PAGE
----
Democracy vs Big Business?

13th January, 2009

The Irish Times published my review of ‘ Supercapitalism’ by Robert Reich yesterday. The author is a former Cabinet Member for President Clinton. The full review is below.

Paschal Donohoe is a member of Seanad Eireann. He was formerly the Commercial Director for Procter & Gamble Ireland. Review of ‘Supercapitalism’ by Robert Reich.

Momentous events such as bank nationalisation, the recklessness of banks and the return of Keynesian economics are winning many new and unlikely converts to a more skeptical view of the market economy. However these swelled ranks should not distract from listening to those who have a longer track record of commenting on the social effects of big business.

Robert Reich is such a commentator. Prior to becoming a high profile academic he served as Bill Clinton’s Secretary for Labour. The Wall Street Journal recently named him as one of the ten top business thought leaders in the world. ‘Supercapitalism’, his new book, is his latest contribution on the role large businesses play in our society and economy.

The title of the book hints at a reverential approach to the market economy. The subtitle of the book:- ‘The Battle for Democracy in an Age of Big Business’ gives a clearer idea of where Reich is coming from. He argues that the creed of corporate social responsibility, and its adoption by multinational companies, is a bad development.

His analysis focuses on the American economy. However the global dominance of this economic model makes this book very relevant to our current predicament and potential long term solutions.

Supercapitalism is the ability of the market economy to create vast wealth for shareholders, consumers and some employees. This capacity has been ‘turbo charged’ by the internet, global supply chains, economic

deregulation and high volume production chains that can easily meet niche consumer needs.

However the corporate environment is relentlessly volatile and restless. The status of corporate giants is continually under siege from an investment community relentlessly critical of share price performance. These companies find their sales performance continually challenged by new aggressive market entries. Such forces create a ruthless focus on meeting short term targets.

Reich argues that these effects are undermining democracy. He states that “capitalism has become more responsive to what we want as individual purchasers of goods, but democracy has grown less responsive to what we want together as citizens”. The book points to the inability of democracies to take decisive action to deal with collective problems such as climate change or improving welfare systems.

Corporate Social Responsibility is an example of how challenges are sidestepped by companies and politicians. Reich argues that there should not be demands for more social responsibility. This is because it allows companies to portray serious issues, such as healthcare provision and environmental protection, as issues specific to them. This portrayal reduces the public demand to change the ‘rules of the game’ for everybody.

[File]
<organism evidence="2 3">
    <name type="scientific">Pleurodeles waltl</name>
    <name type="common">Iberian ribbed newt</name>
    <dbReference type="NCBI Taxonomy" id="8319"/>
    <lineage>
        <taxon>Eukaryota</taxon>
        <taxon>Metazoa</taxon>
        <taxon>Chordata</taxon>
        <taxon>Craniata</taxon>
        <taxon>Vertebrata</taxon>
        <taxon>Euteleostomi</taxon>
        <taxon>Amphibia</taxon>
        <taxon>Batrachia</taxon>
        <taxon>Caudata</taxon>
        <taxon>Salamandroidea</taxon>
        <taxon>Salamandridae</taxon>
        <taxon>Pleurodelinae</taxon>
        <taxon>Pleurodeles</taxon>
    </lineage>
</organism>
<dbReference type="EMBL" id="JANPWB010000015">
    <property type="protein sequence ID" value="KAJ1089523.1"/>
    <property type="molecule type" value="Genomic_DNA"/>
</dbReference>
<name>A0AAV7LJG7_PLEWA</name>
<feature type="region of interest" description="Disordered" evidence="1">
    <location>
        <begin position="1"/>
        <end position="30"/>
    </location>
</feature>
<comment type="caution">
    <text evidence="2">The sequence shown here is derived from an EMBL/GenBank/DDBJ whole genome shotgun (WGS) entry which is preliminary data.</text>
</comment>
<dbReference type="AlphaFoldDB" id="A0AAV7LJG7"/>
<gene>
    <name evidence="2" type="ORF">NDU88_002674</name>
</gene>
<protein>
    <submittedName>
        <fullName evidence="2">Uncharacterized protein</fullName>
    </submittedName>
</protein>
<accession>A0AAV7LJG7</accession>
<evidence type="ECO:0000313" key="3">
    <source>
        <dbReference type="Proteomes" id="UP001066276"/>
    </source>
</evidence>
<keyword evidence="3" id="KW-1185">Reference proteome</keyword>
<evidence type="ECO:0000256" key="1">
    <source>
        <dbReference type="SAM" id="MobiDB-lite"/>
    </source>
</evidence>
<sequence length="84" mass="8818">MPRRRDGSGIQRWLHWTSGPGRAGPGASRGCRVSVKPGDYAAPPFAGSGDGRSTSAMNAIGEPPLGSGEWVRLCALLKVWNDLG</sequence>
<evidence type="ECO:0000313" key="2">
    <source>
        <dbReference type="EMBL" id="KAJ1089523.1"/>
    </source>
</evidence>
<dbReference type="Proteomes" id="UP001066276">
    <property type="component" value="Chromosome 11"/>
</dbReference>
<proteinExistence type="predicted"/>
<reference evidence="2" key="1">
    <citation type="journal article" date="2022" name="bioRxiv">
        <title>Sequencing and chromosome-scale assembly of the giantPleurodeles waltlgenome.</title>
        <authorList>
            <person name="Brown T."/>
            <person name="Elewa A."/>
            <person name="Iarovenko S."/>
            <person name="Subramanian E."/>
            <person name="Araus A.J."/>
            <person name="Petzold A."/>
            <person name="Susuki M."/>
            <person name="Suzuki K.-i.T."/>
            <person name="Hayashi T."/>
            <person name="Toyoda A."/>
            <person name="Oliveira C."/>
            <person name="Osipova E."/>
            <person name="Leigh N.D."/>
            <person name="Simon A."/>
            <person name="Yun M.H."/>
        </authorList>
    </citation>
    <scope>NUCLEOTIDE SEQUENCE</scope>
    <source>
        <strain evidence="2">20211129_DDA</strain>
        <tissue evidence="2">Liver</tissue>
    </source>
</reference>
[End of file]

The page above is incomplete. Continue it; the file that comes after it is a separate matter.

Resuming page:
The right response would be for politicians to change the conditions for all companies and not allow businesses to sidestep important issues by declarations of individual action. Reich relates the increase in interest in corporate social responsibility to a decrease in faith in politics.

The author also covers more familiar ground. His analysis of the growth in executive compensation is startling. In 1980 the average CEO took home roughly 40 times the average industrial wage. By 2001, CEO pay packages were about 350 times the wage of a typical worker.

This book is relevant to many of the challenges Ireland and Europe faces. There is no doubt that we must make the market economy more sustainable. Sustainability used to be just an environmental concern. It is now clear that the boom and bust cycle has not been abolished, it just went away for a short time. How we adjust the ‘rules of the game’, through regulation and a greater appreciation of the role of government, now occupy central bankers and government across the world.

‘Supercapitalism’ is weak where it fails to offer clearer ideas about how these improvements can be made. This book is oddly silent on the role government can play. Globalisation is the result of political decisions. These same decisions can be reverted or changed.

It is also too critical of the efforts of individual companies when they act in the interests of Corporate Social Responsibility. The working conditions and wages of many employees have been improved by these efforts. Wal-Mart is now one of cheer leaders for American health care reform. The fact that this campaigning is driven by commercial grounds and not altruism does not take away from the fact that their efforts could make a difference to millions of employees.

At a time when large businesses themselves are requiring more of governments Reich misses an opportunity to outline clearly the new role that politicians can play in changing the ‘rules of the game’. We all know the system is broken. What is needed now is visionary leadership on how to fix it.